Restraint water-immersion stress (RWIS) of rats induces vagally-mediated gastric dysfunction. The present work explored the effects of different durations of RWIS on neuronal activities of the dorsal vagal complex (DVC) and the nucleus ambiguous (NA) in rats. Male Wistar rats were exposed to RWIS for 0, 30, 60, 120, or 180 min. Then, a c-Fos immunoperoxidase technique was utilized to assess neuronal activation. Resumptively, c-Fos expression in DVC and NA peaked at 60 min of stress, subsequently decreased gradually with increasing durations of RWIS. Interestingly, the most intense c-Fos expression was observed in the dorsal motor nucleus of the vagus (DMV) during the stress, followed by NA, nucleus of solitary tract (NTS) and area postrema (AP). The peak of c-Fos expression in caudal DMV appeared at 120 min of the stress, slower than that in rostral and intermediate DMV. The c-Fos expression in intermediate and caudal NTS was significantly more intense than that in rostral NTS. These results indicate that the neuronal hyperactivity of DMV, NA, NTS and AP, the primary center that control gastric functions, especially DMV and NA, may play an important role in the disorders of gastric motility and secretion induced by RWIS.

  9. β adrenergic receptor modulation of neurotransmission to cardiac vagal neurons in the nucleus ambiguus.

    Science.gov (United States)

    Bateman, R J; Boychuk, C R; Philbin, K E; Mendelowitz, D

    2012-05-17

    β-adrenergic receptors are a class of G protein-coupled receptors that have essential roles in regulating heart rate, blood pressure, and other cardiorespiratory functions. Although the role of β adrenergic receptors in the peripheral nervous system is well characterized, very little is known about their role in the central nervous system despite being localized in many brain regions involved in autonomic activity and regulation. Since parasympathetic activity to the heart is dominated by cardiac vagal neurons (CVNs) originating in the nucleus ambiguus (NA), β adrenergic receptors localized in the NA represent a potential target for modulating cardiac vagal activity and heart rate. This study tests the hypothesis that activation of β adrenergic receptors alters the membrane properties and synaptic neurotransmission to CVNs. CVNs were identified in brainstem slices, and membrane properties and synaptic events were recorded using the whole-cell voltage-clamp technique. The nonselective β agonist isoproterenol significantly decreased inhibitory GABAergic and glycinergic as well as excitatory glutamatergic neurotransmission to CVNs. In addition, the β(1)-selective receptor agonist dobutamine, but not β(2) or β(3) receptor agonists, significantly decreased inhibitory GABAergic and glycinergic and excitatory glutamatergic neurotransmission to CVNs. These decreases in neurotransmission to CVNs persisted in the presence of tetrodotoxin (TTX). These results provide a mechanism by which activation of adrenergic receptors in the brainstem can alter parasympathetic activity to the heart. Likely physiological roles for this adrenergic receptor activation are coordination of parasympathetic-sympathetic activity and β receptor-mediated increases in heart rate upon arousal. Copyright © 2012 IBRO. Published by Elsevier Ltd. All rights reserved.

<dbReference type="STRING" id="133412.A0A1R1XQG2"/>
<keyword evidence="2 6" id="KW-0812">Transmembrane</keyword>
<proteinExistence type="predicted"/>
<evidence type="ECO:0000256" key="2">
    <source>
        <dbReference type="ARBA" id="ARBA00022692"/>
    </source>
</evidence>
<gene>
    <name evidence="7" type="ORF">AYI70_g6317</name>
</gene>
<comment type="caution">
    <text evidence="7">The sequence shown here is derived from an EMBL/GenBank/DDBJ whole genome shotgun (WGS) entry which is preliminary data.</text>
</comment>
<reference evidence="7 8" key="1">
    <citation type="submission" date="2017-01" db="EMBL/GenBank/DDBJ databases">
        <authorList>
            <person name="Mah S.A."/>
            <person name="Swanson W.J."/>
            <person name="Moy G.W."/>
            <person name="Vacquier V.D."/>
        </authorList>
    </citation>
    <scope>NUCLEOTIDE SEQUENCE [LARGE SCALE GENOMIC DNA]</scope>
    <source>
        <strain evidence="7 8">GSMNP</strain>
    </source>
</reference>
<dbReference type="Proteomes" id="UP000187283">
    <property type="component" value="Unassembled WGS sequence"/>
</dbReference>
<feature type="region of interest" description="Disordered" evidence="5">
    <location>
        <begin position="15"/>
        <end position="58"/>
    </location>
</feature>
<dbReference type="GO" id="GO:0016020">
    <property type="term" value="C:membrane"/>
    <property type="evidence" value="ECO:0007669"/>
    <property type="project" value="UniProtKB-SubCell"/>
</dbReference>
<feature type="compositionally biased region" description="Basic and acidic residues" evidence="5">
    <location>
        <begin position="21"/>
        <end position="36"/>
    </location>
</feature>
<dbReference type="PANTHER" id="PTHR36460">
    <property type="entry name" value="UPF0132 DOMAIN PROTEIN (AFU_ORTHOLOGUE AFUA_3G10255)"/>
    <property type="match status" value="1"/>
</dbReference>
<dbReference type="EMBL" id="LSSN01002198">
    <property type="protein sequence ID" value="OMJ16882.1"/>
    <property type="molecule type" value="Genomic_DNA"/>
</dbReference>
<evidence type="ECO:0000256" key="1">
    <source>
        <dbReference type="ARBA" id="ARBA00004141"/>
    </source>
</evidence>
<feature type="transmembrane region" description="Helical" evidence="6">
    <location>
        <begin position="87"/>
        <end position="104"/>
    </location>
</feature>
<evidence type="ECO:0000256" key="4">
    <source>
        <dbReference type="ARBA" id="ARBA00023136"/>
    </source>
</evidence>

10. Urotensin II promotes vagal-mediated bradycardia by activating cardiac-projecting parasympathetic neurons of nucleus ambiguus.

    Science.gov (United States)

    Brailoiu, Gabriela Cristina; Deliu, Elena; Rabinowitz, Joseph E; Tilley, Douglas G; Koch, Walter J; Brailoiu, Eugen

    2014-05-01

    Urotensin II (U-II) is a cyclic undecapeptide that regulates cardiovascular function at central and peripheral sites. The functional role of U-II nucleus ambiguus, a key site controlling cardiac tone, has not been established, despite the identification of U-II and its receptor at this level. We report here that U-II produces an increase in cytosolic Ca(2+) concentration in retrogradely labeled cardiac vagal neurons of nucleus ambiguus via two pathways: (i) Ca(2+) release from the endoplasmic reticulum via inositol 1,4,5-trisphosphate receptor; and (ii) Ca(2+) influx through P/Q-type Ca(2+) channels. In addition, U-II depolarizes cultured cardiac parasympathetic neurons. Microinjection of increasing concentrations of U-II into nucleus ambiguus elicits dose-dependent bradycardia in conscious rats, indicating the in vivo activation of the cholinergic pathway controlling the heart rate. Both the in vitro and in vivo effects were abolished by the urotensin receptor antagonist, urantide. Our findings suggest that, in addition, to the previously reported increase in sympathetic outflow, U-II activates cardiac vagal neurons of nucleus ambiguus, which may contribute to cardioprotection. © 2014 International Society for Neurochemistry.